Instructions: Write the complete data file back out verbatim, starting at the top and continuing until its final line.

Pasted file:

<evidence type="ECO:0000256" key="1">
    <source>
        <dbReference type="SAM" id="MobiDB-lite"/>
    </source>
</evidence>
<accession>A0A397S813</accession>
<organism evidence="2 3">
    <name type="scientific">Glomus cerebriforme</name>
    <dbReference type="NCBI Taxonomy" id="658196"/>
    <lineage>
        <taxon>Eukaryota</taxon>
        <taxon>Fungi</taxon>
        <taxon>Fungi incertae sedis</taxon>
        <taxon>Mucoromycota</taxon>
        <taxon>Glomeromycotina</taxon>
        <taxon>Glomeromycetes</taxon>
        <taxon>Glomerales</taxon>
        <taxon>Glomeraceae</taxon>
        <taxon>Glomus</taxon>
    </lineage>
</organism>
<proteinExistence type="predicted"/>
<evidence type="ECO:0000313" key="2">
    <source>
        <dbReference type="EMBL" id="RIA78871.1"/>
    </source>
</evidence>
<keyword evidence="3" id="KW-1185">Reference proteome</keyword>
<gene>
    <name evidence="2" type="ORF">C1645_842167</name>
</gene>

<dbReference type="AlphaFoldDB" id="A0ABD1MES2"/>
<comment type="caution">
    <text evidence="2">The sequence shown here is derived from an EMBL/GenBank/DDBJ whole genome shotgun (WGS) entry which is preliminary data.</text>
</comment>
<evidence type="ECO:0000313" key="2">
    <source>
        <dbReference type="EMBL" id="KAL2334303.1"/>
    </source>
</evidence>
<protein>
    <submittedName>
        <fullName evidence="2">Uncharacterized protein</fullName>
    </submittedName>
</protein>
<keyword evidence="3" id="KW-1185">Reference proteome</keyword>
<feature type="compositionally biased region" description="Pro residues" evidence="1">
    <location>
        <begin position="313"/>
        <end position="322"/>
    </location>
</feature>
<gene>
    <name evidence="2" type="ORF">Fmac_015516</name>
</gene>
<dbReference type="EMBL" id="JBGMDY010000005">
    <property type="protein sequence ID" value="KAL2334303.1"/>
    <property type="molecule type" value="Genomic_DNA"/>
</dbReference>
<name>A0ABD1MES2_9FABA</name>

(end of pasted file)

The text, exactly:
<evidence type="ECO:0000256" key="1">
    <source>
        <dbReference type="SAM" id="MobiDB-lite"/>
    </source>
</evidence>
<accession>A0A397S813</accession>
<organism evidence="2 3">
    <name type="scientific">Glomus cerebriforme</name>
    <dbReference type="NCBI Taxonomy" id="658196"/>
    <lineage>
        <taxon>Eukaryota</taxon>
        <taxon>Fungi</taxon>
        <taxon>Fungi incertae sedis</taxon>
        <taxon>Mucoromycota</taxon>
        <taxon>Glomeromycotina</taxon>
        <taxon>Glomeromycetes</taxon>
        <taxon>Glomerales</taxon>
        <taxon>Glomeraceae</taxon>
        <taxon>Glomus</taxon>
    </lineage>
</organism>
<proteinExistence type="predicted"/>
<evidence type="ECO:0000313" key="2">
    <source>
        <dbReference type="EMBL" id="RIA78871.1"/>
    </source>
</evidence>
<keyword evidence="3" id="KW-1185">Reference proteome</keyword>
<gene>
    <name evidence="2" type="ORF">C1645_842167</name>
</gene>

<dbReference type="AlphaFoldDB" id="A0ABD1MES2"/>
<comment type="caution">
    <text evidence="2">The sequence shown here is derived from an EMBL/GenBank/DDBJ whole genome shotgun (WGS) entry which is preliminary data.</text>
</comment>
<evidence type="ECO:0000313" key="2">
    <source>
        <dbReference type="EMBL" id="KAL2334303.1"/>
    </source>
</evidence>
<protein>
    <submittedName>
        <fullName evidence="2">Uncharacterized protein</fullName>
    </submittedName>
</protein>
<keyword evidence="3" id="KW-1185">Reference proteome</keyword>
<feature type="compositionally biased region" description="Pro residues" evidence="1">
    <location>
        <begin position="313"/>
        <end position="322"/>
    </location>
</feature>
<gene>
    <name evidence="2" type="ORF">Fmac_015516</name>
</gene>
<dbReference type="EMBL" id="JBGMDY010000005">
    <property type="protein sequence ID" value="KAL2334303.1"/>
    <property type="molecule type" value="Genomic_DNA"/>
</dbReference>
<name>A0ABD1MES2_9FABA</name>